Registration Market Analysis September, 2023

We have been doing the US race registration market analysis every 6 months for many years. We include a ton of analytical data, and also include our analysis of happenings and directions in the market (of course that analysis is done from our perspective and is sometimes biting to competitors, but tries to be honest). This began because we as a business need to take a hard look at how we are doing against a competitive landscape and figured as long as we were doing the analysis, we would share it.

Here are the old Market Analysis reports: 9/153/169/163/179/173/189/183/199/194/209/209/219/21, 3/229/22, 3/23.

Also see our 2022 Race Trends Report2022 Largest 100 Races Report and our own 2022 Year in Review Report for more information on the state of the endurance community.

Are Participant Levels Returning to Normal Yet?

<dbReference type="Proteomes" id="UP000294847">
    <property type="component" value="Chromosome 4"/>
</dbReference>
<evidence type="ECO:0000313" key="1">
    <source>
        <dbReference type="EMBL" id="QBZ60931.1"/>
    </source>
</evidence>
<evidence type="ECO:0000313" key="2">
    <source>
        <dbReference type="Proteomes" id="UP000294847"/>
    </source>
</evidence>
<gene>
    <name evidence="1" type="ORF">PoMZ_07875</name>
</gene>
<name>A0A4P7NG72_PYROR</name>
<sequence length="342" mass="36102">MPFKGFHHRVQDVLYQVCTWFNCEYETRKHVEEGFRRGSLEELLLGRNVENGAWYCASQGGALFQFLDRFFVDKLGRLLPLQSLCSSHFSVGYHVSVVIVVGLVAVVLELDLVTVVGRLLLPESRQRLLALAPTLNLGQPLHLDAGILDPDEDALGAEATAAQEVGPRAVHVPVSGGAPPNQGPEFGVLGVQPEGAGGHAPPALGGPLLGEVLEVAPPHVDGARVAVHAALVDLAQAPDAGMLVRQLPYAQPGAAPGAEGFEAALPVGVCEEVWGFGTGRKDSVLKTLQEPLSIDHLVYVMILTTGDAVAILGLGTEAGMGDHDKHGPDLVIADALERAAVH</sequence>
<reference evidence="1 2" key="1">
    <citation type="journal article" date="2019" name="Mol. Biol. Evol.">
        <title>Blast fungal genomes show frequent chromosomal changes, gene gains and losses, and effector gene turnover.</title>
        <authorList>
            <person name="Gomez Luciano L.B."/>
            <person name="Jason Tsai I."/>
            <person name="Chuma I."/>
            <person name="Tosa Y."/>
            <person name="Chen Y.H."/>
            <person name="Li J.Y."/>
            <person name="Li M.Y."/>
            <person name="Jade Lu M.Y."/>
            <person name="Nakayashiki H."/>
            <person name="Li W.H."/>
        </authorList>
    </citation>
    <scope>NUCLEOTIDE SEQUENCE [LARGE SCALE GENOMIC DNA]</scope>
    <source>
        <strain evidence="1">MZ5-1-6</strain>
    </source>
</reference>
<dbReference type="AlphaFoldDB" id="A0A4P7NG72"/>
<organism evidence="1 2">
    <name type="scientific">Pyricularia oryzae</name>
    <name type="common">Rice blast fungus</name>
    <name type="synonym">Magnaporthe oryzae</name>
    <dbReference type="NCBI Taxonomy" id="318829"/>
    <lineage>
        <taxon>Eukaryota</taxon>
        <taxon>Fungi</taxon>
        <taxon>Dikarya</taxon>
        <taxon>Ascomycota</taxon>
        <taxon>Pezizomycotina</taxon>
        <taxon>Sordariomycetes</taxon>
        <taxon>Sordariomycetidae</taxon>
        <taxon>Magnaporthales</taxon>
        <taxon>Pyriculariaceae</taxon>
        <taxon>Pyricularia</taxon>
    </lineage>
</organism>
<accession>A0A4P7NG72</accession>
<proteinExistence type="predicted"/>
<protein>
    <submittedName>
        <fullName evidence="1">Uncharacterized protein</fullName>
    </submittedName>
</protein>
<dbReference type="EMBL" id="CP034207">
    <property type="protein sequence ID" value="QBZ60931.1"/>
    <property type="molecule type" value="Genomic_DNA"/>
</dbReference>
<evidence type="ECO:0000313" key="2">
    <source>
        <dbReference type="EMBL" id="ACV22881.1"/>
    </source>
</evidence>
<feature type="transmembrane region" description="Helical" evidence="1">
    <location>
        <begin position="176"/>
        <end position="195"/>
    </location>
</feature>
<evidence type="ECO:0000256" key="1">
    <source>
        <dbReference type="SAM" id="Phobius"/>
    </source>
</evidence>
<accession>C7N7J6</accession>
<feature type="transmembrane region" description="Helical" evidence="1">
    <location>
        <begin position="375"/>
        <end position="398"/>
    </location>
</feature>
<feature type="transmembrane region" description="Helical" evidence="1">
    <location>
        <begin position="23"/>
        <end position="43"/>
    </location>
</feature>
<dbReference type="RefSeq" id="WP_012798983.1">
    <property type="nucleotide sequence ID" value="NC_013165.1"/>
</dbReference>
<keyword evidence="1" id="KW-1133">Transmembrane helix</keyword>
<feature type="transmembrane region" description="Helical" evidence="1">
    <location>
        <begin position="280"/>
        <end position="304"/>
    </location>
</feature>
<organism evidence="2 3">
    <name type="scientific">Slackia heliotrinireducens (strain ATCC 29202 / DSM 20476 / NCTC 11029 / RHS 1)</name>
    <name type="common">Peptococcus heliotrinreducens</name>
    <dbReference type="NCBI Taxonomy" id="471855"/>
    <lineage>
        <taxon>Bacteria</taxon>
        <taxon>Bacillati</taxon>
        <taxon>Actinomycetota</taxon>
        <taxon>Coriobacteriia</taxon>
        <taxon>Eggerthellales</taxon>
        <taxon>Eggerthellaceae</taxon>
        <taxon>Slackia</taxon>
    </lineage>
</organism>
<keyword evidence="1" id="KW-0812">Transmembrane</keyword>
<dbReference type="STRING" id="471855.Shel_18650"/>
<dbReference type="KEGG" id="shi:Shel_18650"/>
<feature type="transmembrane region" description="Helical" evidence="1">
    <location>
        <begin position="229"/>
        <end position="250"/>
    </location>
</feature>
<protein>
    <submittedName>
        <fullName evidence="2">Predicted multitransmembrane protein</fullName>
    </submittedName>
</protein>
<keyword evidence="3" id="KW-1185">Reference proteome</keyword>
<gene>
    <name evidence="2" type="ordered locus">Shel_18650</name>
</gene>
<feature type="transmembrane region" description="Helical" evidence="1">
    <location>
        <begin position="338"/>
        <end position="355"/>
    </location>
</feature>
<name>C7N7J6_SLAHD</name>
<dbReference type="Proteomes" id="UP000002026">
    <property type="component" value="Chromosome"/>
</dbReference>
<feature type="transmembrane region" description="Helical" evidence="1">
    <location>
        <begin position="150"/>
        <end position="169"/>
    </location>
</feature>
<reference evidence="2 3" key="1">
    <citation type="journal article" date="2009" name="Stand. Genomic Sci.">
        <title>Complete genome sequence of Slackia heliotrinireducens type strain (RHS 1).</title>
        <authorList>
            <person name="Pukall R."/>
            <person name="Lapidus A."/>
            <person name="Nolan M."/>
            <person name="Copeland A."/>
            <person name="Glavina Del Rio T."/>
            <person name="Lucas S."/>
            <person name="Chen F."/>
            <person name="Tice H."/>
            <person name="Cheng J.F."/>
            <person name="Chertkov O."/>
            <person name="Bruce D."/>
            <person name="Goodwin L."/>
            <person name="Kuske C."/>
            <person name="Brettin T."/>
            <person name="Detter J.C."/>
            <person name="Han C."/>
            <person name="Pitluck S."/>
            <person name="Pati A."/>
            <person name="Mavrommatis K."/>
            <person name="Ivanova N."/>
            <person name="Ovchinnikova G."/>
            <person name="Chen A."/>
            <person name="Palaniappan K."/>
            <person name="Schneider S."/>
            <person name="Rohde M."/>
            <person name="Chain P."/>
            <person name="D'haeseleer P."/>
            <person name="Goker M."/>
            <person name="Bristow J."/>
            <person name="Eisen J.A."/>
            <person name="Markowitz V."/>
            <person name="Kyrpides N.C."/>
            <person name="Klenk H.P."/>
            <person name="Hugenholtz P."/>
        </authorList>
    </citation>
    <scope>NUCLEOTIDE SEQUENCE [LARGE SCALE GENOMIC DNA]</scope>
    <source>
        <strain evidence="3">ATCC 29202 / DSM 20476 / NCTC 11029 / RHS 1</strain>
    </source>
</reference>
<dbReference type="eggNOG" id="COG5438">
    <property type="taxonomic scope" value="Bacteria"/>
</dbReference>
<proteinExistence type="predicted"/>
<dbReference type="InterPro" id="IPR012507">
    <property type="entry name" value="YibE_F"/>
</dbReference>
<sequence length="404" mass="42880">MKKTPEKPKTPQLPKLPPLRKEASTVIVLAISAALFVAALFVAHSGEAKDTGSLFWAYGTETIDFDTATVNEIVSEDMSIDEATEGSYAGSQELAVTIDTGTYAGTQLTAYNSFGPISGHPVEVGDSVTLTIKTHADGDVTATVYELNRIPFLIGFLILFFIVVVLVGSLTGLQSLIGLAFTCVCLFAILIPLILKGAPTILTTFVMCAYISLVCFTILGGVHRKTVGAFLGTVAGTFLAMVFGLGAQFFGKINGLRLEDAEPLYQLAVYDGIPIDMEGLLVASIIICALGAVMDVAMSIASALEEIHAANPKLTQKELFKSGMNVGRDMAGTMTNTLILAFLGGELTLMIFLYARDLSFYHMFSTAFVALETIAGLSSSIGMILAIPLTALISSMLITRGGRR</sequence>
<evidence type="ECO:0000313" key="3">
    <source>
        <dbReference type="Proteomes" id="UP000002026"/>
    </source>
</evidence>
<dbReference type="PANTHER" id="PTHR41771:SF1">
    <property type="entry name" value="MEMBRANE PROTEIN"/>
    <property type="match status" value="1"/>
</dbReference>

This year we are seeing a return to near 2019 numbers in terms of participants registering for the same event. We measure races that were on our platform in both 2022 and 2023 to show a normalized growth rate for participants. Note that 2022 was down 12% overall from 2019 numbers, while this year is up 6% overall so far.

We will not do the full analysis until our year end Race Trends report, but anecdotally, we have seen a return to near or above 2019 numbers for large races. In the March, 2023 report, we showed how large races were down the most in 2022 compared with 2019 while small races were actually up from 2019 participation rates.

Race Churn

Race churn is a measurement of the number of races that happened in the past, but did not happen this year. There are two reasons for “churn” – one is the race simply does not repeat. These are most often smaller events, so the impact on overall registrations is somewhat muted by the churn when looking at the race community as a whole. The other type of churn is when a race moves to another platform – we track this to see if we are on a trend of not doing a good job for our customers.

The chart below is a measurement of only races that are over 500 participants. For industry impact, look at the column in red, and it shows that churn has reached the more pre-pandemic numbers of ~5-6%.

Vendor Market Share